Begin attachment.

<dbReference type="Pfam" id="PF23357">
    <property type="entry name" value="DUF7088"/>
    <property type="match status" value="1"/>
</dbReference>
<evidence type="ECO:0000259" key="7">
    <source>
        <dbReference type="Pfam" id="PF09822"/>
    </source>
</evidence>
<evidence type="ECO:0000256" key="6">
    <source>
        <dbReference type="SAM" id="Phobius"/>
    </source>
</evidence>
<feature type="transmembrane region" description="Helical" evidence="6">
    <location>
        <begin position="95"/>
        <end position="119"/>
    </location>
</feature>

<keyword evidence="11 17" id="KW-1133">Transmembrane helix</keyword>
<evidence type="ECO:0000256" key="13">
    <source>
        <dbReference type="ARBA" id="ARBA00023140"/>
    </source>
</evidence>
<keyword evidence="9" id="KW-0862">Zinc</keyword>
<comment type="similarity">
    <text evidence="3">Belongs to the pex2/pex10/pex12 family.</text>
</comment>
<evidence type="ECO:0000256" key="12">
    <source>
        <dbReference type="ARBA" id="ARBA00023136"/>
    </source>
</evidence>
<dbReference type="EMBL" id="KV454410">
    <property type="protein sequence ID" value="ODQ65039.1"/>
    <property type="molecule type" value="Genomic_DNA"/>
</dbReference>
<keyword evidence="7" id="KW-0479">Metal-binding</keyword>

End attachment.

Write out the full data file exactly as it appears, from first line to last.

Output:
<dbReference type="Pfam" id="PF23357">
    <property type="entry name" value="DUF7088"/>
    <property type="match status" value="1"/>
</dbReference>
<evidence type="ECO:0000259" key="7">
    <source>
        <dbReference type="Pfam" id="PF09822"/>
    </source>
</evidence>
<evidence type="ECO:0000256" key="6">
    <source>
        <dbReference type="SAM" id="Phobius"/>
    </source>
</evidence>
<feature type="transmembrane region" description="Helical" evidence="6">
    <location>
        <begin position="95"/>
        <end position="119"/>
    </location>
</feature>

<keyword evidence="11 17" id="KW-1133">Transmembrane helix</keyword>
<evidence type="ECO:0000256" key="13">
    <source>
        <dbReference type="ARBA" id="ARBA00023140"/>
    </source>
</evidence>
<keyword evidence="9" id="KW-0862">Zinc</keyword>
<comment type="similarity">
    <text evidence="3">Belongs to the pex2/pex10/pex12 family.</text>
</comment>
<evidence type="ECO:0000256" key="12">
    <source>
        <dbReference type="ARBA" id="ARBA00023136"/>
    </source>
</evidence>
<dbReference type="EMBL" id="KV454410">
    <property type="protein sequence ID" value="ODQ65039.1"/>
    <property type="molecule type" value="Genomic_DNA"/>
</dbReference>
<keyword evidence="7" id="KW-0479">Metal-binding</keyword>